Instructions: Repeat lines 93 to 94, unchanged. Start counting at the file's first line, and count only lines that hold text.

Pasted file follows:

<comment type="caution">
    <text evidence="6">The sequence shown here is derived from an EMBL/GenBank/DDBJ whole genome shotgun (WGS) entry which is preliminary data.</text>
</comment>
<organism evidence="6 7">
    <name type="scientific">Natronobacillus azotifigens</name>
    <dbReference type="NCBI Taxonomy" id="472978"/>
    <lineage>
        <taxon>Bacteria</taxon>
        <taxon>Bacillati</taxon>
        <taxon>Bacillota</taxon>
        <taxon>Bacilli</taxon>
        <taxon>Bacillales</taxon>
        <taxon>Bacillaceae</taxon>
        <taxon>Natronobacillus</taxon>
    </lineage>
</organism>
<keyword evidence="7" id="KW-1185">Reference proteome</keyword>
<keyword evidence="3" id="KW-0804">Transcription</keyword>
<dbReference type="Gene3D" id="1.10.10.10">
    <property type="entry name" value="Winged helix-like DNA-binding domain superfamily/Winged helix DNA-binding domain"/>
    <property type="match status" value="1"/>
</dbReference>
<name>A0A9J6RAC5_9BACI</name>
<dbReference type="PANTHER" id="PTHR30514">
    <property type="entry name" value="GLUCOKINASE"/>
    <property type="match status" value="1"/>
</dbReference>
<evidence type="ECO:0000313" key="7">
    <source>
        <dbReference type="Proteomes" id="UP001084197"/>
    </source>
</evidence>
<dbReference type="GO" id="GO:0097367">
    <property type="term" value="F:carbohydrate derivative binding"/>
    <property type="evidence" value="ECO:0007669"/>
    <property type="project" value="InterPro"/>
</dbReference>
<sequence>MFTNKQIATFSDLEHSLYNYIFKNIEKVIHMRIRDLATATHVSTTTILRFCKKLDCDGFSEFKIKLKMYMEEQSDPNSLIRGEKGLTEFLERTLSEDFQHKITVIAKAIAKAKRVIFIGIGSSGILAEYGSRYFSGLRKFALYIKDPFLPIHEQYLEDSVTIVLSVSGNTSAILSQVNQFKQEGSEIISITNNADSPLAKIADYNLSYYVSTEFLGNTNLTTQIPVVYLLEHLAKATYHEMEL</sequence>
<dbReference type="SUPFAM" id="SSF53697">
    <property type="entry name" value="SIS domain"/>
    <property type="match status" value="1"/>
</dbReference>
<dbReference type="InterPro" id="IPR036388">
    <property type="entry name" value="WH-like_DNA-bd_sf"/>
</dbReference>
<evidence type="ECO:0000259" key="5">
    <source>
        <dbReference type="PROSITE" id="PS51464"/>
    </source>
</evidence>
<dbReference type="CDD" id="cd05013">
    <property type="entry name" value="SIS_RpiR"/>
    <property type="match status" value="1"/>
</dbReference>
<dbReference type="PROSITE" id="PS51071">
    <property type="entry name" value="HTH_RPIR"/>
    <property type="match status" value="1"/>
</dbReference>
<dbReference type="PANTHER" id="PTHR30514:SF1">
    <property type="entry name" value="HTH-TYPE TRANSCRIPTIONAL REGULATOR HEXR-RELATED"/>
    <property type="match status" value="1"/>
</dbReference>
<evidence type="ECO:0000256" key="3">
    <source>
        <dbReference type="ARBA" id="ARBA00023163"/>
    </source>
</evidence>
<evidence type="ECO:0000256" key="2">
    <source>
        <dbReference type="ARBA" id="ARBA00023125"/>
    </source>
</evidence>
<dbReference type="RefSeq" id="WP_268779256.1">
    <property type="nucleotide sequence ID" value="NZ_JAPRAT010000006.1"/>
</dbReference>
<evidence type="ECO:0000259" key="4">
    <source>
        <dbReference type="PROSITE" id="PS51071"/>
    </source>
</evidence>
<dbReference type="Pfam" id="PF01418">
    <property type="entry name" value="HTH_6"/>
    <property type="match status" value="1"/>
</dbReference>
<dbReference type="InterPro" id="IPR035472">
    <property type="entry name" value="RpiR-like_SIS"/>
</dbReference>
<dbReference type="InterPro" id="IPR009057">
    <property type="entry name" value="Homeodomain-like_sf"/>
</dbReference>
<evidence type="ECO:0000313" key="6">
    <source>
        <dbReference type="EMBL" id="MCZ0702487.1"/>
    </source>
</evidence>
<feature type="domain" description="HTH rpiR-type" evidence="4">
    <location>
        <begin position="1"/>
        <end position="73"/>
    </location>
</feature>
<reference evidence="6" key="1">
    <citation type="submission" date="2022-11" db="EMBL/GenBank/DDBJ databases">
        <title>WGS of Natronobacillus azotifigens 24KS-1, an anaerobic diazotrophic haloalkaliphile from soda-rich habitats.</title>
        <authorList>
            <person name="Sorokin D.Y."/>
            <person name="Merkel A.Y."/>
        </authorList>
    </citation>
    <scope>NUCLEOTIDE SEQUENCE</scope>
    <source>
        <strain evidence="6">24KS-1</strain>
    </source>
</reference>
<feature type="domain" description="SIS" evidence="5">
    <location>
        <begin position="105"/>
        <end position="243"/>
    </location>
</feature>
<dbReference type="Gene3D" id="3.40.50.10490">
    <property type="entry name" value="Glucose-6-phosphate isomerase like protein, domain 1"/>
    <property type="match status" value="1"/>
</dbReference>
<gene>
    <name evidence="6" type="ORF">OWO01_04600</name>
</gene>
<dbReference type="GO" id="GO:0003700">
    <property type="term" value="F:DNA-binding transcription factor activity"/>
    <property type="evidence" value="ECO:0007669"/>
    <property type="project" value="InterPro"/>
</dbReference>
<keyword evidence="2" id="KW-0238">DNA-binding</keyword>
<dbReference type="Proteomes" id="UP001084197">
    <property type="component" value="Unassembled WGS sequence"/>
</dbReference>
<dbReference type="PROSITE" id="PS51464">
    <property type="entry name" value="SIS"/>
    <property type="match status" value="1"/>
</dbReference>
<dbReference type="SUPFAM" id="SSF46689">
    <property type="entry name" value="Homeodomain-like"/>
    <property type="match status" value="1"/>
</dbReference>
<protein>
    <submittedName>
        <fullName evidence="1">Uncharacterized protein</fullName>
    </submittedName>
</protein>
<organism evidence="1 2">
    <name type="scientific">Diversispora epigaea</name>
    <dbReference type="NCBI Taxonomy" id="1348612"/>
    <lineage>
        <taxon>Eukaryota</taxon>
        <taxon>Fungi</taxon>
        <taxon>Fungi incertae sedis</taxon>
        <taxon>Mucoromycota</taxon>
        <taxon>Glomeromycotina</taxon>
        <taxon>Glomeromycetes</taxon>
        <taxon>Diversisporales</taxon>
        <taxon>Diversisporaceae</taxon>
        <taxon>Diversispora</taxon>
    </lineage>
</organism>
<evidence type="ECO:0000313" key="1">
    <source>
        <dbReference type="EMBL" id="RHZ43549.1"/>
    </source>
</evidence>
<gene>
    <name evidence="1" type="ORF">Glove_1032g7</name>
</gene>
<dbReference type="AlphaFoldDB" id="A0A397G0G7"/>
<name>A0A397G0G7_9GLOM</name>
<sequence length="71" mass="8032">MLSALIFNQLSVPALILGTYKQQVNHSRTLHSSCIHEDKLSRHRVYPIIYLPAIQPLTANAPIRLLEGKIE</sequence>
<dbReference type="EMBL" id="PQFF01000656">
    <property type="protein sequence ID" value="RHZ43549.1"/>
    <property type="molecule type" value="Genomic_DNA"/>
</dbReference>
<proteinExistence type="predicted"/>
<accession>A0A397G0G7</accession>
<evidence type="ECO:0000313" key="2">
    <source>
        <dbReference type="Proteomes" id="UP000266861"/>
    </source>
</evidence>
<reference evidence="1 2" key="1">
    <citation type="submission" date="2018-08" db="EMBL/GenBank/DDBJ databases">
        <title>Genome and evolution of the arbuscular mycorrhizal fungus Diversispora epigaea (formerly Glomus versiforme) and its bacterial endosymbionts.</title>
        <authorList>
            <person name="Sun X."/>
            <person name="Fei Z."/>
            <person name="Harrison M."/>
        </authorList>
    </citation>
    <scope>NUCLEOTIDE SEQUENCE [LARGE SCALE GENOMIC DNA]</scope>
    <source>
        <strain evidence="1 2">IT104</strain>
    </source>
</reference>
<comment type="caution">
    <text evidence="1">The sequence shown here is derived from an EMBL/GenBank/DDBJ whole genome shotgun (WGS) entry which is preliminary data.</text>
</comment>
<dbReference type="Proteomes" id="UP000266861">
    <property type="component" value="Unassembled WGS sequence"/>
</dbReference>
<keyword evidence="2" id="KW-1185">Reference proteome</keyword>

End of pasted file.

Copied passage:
        <dbReference type="EMBL" id="MCZ0702487.1"/>
    </source>